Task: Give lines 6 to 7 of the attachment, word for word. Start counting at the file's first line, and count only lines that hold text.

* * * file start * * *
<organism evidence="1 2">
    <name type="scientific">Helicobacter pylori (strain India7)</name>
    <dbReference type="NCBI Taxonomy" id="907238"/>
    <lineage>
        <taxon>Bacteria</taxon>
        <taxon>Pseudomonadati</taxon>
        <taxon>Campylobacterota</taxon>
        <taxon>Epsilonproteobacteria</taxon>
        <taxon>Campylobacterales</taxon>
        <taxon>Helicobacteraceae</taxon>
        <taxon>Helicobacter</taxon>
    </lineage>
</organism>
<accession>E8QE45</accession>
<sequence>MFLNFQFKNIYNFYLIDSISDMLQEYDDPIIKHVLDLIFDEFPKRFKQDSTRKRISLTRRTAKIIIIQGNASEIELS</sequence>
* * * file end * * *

        <taxon>Pseudomonadati</taxon>
        <taxon>Campylobacterota</taxon>